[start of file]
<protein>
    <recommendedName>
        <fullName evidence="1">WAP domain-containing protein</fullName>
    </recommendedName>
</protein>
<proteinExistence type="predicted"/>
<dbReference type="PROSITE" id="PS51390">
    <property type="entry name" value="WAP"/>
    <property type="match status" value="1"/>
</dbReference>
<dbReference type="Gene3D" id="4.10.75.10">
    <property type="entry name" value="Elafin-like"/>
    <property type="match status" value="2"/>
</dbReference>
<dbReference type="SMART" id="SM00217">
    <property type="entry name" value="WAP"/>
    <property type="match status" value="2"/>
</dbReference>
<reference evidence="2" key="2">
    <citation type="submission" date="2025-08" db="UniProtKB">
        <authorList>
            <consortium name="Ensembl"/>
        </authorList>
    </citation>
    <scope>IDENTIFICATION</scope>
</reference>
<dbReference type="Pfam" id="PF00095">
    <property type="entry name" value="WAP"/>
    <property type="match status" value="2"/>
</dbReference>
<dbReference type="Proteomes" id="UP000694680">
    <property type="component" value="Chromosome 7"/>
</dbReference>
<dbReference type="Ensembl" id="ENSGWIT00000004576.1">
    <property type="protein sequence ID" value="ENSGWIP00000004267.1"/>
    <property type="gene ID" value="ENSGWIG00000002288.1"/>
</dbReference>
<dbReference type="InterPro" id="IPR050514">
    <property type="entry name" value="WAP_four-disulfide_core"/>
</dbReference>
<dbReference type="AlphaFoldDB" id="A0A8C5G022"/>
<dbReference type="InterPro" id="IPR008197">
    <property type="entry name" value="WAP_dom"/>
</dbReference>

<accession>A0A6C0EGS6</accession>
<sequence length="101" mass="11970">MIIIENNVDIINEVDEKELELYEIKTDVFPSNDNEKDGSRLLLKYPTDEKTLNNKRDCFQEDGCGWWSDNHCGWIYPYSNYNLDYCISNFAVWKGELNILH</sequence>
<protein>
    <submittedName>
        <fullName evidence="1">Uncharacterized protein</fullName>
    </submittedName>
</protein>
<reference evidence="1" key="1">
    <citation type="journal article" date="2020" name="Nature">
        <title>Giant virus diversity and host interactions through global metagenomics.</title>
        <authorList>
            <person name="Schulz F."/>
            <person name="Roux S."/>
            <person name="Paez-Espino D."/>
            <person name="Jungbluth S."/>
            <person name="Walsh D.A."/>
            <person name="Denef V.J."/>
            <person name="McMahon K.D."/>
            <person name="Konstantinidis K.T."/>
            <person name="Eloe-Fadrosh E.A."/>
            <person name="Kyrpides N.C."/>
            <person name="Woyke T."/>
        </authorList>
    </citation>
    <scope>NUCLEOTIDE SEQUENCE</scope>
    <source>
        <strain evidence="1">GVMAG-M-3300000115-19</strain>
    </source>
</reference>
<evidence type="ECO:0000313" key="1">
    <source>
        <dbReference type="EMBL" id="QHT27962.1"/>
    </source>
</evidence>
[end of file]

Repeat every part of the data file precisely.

<protein>
    <recommendedName>
        <fullName evidence="1">WAP domain-containing protein</fullName>
    </recommendedName>
</protein>
<proteinExistence type="predicted"/>
<dbReference type="PROSITE" id="PS51390">
    <property type="entry name" value="WAP"/>
    <property type="match status" value="1"/>
</dbReference>
<dbReference type="Gene3D" id="4.10.75.10">
    <property type="entry name" value="Elafin-like"/>
    <property type="match status" value="2"/>
</dbReference>
<dbReference type="SMART" id="SM00217">
    <property type="entry name" value="WAP"/>
    <property type="match status" value="2"/>
</dbReference>
<reference evidence="2" key="2">
    <citation type="submission" date="2025-08" db="UniProtKB">
        <authorList>
            <consortium name="Ensembl"/>
        </authorList>
    </citation>
    <scope>IDENTIFICATION</scope>
</reference>
<dbReference type="Pfam" id="PF00095">
    <property type="entry name" value="WAP"/>
    <property type="match status" value="2"/>
</dbReference>
<dbReference type="Proteomes" id="UP000694680">
    <property type="component" value="Chromosome 7"/>
</dbReference>
<dbReference type="Ensembl" id="ENSGWIT00000004576.1">
    <property type="protein sequence ID" value="ENSGWIP00000004267.1"/>
    <property type="gene ID" value="ENSGWIG00000002288.1"/>
</dbReference>
<dbReference type="InterPro" id="IPR050514">
    <property type="entry name" value="WAP_four-disulfide_core"/>
</dbReference>
<dbReference type="AlphaFoldDB" id="A0A8C5G022"/>
<dbReference type="InterPro" id="IPR008197">
    <property type="entry name" value="WAP_dom"/>
</dbReference>

<accession>A0A6C0EGS6</accession>
<sequence length="101" mass="11970">MIIIENNVDIINEVDEKELELYEIKTDVFPSNDNEKDGSRLLLKYPTDEKTLNNKRDCFQEDGCGWWSDNHCGWIYPYSNYNLDYCISNFAVWKGELNILH</sequence>
<protein>
    <submittedName>
        <fullName evidence="1">Uncharacterized protein</fullName>
    </submittedName>
</protein>
<reference evidence="1" key="1">
    <citation type="journal article" date="2020" name="Nature">
        <title>Giant virus diversity and host interactions through global metagenomics.</title>
        <authorList>
            <person name="Schulz F."/>
            <person name="Roux S."/>
            <person name="Paez-Espino D."/>
            <person name="Jungbluth S."/>
            <person name="Walsh D.A."/>
            <person name="Denef V.J."/>
            <person name="McMahon K.D."/>
            <person name="Konstantinidis K.T."/>
            <person name="Eloe-Fadrosh E.A."/>
            <person name="Kyrpides N.C."/>
            <person name="Woyke T."/>
        </authorList>
    </citation>
    <scope>NUCLEOTIDE SEQUENCE</scope>
    <source>
        <strain evidence="1">GVMAG-M-3300000115-19</strain>
    </source>
</reference>
<evidence type="ECO:0000313" key="1">
    <source>
        <dbReference type="EMBL" id="QHT27962.1"/>
    </source>
</evidence>